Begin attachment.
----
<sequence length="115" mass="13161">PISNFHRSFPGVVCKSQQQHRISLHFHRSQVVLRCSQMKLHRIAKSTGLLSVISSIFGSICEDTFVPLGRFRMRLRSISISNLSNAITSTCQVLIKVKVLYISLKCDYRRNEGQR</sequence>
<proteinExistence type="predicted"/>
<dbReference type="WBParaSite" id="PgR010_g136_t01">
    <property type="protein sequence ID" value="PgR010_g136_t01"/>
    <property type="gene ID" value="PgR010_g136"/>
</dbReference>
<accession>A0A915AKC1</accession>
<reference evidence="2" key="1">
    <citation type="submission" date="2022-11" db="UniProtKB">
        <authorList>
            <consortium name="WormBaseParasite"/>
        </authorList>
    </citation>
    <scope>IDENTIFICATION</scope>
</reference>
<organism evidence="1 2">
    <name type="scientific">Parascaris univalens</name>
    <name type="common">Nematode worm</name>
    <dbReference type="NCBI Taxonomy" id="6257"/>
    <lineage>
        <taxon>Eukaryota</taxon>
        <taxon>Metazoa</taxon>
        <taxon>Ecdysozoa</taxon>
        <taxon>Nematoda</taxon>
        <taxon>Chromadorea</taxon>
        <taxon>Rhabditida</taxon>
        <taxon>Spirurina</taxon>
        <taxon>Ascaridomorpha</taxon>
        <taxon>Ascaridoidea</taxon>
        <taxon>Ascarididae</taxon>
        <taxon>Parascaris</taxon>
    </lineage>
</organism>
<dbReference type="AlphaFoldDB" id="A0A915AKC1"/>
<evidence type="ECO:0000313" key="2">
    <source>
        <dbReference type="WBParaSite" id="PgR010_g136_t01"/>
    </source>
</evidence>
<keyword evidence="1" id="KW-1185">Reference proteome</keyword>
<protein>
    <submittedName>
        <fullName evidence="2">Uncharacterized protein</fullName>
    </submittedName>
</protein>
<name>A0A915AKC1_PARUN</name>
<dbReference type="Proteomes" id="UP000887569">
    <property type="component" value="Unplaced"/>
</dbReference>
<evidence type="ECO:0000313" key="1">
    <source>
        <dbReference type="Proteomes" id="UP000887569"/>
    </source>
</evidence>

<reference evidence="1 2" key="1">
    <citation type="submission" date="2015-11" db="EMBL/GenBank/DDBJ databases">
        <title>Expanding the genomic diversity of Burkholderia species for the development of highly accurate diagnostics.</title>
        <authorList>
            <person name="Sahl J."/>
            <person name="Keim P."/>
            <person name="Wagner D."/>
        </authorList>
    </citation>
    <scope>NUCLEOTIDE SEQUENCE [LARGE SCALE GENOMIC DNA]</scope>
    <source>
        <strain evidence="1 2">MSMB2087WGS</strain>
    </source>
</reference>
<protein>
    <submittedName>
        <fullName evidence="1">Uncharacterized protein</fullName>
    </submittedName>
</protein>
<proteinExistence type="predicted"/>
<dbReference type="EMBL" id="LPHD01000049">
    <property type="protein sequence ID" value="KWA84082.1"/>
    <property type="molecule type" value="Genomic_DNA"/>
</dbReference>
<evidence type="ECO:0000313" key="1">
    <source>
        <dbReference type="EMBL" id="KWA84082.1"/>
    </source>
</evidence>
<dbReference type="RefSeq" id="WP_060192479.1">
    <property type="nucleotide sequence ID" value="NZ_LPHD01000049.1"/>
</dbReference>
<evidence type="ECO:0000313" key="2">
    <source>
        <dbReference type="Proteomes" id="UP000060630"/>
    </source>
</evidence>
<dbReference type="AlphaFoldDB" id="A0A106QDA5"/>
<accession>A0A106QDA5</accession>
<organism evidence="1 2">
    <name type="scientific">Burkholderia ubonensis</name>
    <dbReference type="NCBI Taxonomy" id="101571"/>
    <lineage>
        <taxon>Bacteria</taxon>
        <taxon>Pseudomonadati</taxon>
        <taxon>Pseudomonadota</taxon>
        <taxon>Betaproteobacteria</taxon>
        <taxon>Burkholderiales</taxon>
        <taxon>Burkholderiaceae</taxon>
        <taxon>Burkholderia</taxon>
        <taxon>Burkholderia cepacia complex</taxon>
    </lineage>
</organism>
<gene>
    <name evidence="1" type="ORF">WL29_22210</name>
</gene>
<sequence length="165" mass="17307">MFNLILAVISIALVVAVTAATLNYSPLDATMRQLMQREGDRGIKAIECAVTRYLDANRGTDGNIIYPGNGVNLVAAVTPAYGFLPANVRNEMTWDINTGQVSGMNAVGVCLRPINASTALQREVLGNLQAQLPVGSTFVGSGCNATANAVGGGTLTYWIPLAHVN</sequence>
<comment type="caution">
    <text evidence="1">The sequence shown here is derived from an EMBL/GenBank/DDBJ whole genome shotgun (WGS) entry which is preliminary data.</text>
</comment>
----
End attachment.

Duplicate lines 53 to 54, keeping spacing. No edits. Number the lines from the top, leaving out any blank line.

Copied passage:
    </source>
</evidence>